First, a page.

MULTIFAMILY DEVELOPMENTS: KNOWING THE CODE
Knowledgeable and Informed Design Includes Building Code Expertise
When it comes to architecture, the untrained eye may not fully grasp the complexity of a building’s design and site considerations, or the complex building codes that regulate many of the design details of a finished facility.
Curtis Miner Architecture (CMA) is an award-winning architectural firm, known for our organized and thoughtful designs. By partnering with our clients, user representatives, contractors, government officials, stakeholders, and the community, CMA not only delivers stunning and functional facilities, but we help clients navigate the complex codes involved in bringing a building to life while avoiding unnecessary liability. Our familiarity with the Americans with Disabilities Act (ADA), Fair Housing Act (FHA), International Building Code (IBC), and zoning and development codes with various local jurisdictions sets our designs apart.
When it comes to designing buildings and the sites they are being developed on, designers must be astutely aware of building codes that apply to the type of facility being designed and constructed. Each building type has specific building codes that apply, and these codes affect certain aspects of both building design and site development. CMA prides itself on being an expert in designing to meet these codes and delivering innovate and functional designs that maximize the client’s budget and schedule by minimizing issues or liabilities related to not meeting codes.
A Closer Look at Multifamily Building Codes
From large-scale apartment complexes to small-scale condominium projects, designing multifamily developments in something CMA is very familiar with. One of the critical ways we ensure a project’s success is through our intimate knowledge of all building codes related to multifamily development and design. CMA understands the intricacies of each code and how they often overlap with (and sometimes contradict) one another.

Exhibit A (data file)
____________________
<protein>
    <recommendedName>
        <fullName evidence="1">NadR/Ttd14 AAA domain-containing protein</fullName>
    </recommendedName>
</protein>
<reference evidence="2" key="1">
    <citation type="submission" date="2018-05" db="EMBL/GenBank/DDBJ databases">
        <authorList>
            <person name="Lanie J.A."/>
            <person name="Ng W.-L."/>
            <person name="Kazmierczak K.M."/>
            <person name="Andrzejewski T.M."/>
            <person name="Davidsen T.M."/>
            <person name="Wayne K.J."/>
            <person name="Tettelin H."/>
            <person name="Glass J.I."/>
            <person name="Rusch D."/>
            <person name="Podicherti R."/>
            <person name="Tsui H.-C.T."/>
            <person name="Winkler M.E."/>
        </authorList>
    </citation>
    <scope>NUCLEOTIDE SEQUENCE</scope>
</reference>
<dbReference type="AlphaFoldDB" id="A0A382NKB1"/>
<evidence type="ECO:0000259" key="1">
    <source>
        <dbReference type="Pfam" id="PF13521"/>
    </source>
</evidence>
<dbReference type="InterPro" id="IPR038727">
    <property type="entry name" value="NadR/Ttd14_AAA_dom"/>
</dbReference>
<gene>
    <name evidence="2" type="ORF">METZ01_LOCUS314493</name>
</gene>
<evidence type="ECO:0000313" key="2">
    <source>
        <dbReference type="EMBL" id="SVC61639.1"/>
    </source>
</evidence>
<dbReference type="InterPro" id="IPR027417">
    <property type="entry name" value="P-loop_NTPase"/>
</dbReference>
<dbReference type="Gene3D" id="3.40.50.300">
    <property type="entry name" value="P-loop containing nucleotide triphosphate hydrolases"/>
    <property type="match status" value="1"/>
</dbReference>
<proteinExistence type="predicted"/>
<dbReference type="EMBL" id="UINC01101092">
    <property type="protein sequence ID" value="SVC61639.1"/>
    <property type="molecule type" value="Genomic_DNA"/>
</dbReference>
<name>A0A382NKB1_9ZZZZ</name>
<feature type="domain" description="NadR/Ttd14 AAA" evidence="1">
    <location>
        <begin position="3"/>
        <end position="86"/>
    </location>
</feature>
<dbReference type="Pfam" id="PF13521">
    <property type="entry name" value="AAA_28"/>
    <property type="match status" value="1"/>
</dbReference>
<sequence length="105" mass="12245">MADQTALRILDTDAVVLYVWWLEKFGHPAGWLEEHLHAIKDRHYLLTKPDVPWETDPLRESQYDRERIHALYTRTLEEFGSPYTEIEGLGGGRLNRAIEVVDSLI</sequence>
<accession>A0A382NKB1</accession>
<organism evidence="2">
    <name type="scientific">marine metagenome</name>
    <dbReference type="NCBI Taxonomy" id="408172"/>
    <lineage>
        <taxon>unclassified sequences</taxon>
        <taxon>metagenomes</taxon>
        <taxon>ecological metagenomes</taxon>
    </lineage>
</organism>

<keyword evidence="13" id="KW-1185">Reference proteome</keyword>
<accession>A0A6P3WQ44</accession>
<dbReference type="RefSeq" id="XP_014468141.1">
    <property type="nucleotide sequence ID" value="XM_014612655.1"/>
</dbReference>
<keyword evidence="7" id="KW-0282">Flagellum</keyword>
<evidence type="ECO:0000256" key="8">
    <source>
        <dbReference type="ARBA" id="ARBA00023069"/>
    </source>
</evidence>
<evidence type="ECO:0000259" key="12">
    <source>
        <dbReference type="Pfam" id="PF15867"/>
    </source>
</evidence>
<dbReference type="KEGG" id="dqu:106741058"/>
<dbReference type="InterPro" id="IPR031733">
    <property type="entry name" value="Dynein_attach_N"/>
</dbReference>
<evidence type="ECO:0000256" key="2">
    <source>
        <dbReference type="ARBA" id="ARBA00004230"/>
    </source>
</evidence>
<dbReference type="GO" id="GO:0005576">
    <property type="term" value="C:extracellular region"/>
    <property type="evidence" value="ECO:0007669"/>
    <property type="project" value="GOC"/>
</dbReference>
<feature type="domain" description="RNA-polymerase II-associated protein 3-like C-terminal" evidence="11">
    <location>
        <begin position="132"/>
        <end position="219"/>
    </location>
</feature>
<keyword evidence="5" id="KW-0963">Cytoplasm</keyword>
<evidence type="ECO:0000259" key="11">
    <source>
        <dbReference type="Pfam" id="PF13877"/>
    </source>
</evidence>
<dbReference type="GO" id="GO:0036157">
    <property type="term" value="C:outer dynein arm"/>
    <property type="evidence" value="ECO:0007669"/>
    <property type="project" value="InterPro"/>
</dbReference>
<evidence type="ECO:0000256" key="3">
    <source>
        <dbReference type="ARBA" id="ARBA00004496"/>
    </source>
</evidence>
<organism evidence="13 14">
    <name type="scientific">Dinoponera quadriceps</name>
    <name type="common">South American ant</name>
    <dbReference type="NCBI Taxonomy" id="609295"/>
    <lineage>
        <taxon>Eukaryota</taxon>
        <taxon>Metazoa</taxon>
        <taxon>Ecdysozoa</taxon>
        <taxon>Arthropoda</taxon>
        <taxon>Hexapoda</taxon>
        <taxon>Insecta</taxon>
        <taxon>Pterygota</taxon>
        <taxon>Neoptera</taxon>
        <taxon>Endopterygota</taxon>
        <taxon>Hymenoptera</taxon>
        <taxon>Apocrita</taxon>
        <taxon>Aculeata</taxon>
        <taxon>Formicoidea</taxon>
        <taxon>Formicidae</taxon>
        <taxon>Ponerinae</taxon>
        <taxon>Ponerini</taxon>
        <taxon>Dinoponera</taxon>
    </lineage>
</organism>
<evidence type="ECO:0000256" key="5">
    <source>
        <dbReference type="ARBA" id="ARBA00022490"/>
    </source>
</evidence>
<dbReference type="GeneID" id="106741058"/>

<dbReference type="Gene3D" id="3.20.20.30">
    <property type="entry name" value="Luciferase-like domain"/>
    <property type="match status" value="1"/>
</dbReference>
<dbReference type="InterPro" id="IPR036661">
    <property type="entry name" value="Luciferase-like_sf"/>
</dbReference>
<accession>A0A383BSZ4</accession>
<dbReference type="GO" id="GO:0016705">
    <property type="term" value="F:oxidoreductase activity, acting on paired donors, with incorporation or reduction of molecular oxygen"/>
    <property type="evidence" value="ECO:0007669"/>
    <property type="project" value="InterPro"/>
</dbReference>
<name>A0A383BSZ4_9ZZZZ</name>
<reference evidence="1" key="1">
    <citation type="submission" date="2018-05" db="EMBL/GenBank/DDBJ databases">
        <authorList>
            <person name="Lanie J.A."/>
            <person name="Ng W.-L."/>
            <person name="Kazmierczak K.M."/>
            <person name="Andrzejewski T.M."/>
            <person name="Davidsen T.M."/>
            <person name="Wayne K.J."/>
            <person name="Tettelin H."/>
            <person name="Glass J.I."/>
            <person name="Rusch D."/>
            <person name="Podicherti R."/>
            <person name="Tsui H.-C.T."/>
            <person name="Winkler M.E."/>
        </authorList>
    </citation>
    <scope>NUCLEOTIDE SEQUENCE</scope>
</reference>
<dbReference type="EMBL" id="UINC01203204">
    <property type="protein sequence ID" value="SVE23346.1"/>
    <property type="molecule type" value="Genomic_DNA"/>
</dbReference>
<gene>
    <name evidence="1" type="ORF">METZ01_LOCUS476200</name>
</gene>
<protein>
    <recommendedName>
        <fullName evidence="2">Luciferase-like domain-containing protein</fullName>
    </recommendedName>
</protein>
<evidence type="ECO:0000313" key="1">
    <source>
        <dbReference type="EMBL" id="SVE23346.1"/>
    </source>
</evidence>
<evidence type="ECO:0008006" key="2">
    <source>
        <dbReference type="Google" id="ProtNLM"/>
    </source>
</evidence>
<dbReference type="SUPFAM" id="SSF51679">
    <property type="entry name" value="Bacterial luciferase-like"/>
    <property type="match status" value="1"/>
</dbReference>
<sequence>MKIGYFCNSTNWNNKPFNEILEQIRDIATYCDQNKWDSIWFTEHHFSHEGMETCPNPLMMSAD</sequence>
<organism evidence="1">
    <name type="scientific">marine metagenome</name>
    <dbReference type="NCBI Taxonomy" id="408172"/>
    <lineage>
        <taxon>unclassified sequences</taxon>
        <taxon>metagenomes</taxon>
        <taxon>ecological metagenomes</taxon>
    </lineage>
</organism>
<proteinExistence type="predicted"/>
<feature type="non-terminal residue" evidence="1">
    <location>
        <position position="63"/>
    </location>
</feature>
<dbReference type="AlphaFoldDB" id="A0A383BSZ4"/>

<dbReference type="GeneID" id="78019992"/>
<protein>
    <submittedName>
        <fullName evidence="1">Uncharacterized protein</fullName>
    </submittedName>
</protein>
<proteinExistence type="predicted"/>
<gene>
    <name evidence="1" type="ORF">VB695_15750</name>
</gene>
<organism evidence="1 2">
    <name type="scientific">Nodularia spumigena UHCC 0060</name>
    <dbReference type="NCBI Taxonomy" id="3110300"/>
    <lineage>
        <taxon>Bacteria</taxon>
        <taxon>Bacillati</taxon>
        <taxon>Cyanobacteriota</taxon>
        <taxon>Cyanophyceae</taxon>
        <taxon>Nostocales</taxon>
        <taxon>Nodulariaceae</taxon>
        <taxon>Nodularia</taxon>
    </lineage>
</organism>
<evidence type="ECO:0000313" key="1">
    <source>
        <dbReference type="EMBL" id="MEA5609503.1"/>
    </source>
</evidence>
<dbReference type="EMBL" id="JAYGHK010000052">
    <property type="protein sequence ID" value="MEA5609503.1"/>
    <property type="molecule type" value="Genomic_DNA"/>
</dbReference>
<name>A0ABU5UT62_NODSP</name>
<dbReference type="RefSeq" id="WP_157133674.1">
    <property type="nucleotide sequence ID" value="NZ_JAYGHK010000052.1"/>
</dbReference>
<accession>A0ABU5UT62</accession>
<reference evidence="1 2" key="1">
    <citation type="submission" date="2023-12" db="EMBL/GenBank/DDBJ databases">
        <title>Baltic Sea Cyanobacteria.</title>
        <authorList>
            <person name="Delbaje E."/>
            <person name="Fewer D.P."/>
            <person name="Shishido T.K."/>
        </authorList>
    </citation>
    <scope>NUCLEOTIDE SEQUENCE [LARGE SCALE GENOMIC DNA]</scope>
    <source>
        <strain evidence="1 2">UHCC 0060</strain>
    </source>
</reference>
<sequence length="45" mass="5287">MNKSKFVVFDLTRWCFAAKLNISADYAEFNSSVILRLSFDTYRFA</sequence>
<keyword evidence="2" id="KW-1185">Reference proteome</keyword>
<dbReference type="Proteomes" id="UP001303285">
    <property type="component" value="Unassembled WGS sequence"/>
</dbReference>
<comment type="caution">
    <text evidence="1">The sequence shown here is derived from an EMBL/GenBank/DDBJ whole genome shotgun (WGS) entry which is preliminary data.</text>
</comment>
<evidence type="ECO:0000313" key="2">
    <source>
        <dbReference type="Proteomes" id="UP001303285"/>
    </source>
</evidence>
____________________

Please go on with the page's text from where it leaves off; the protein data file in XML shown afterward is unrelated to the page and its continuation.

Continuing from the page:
ADA codes apply to the accessibility of public portions of multi-family projects and require all features of the building to be usable by all people, regardless of disability. This includes common amenities, interior and exterior circulation routes, and parking lots — essentially anything outside of the actual physical dwelling unit. FHA codes apply to design elements inside a physical dwelling such as doorway widths, countertop heights, and bathroom and kitchen configurations.
These two very important building codes often intersect on multifamily developments. This connection is exactly where a design firm that has not entrenched itself in buildings codes would find the greatest opportunity for error. CMA knows exactly how one code affects another and how the intersecting codes must be interpreted to avoid design complications. When they are not compatible, CMA designers find innovative methods to satisfy the most difficult code requirement that checks all the boxes for compliance. “We do this by placing the most challenging code in what we call the priority position.” Principal Curtis Miner explains, “Our team provides intentional design to ensure that all building codes and accessibility requirements are not only met but taken very seriously. The end users of the spaces are in the forefront of our designs.”
In addition to ADA and FHA codes, each state adopts a version of the IBC. For Utah, architects currently follow the 2018 edition of these codes, which typically delineate the constructability of a facility. CMA is deeply aware of the IBC codes and how they affect aspects of our design, including footing and foundation design, building methods and materials (e.g. wood versus steel based on building size and use), fire/sound separation between units, building exiting, resident safety, and much more.
CMA rounds out our code knowledge with a detailed understanding of local zoning codes, which apply to building height, site density, parking, building placement, architectural building style, etc.
By safeguarding our clients from unnecessary liability and minimizing project costs, our team can confidently apply building codes while maintaining a focus on the social, historical, political and physical aspects that go into every development we design.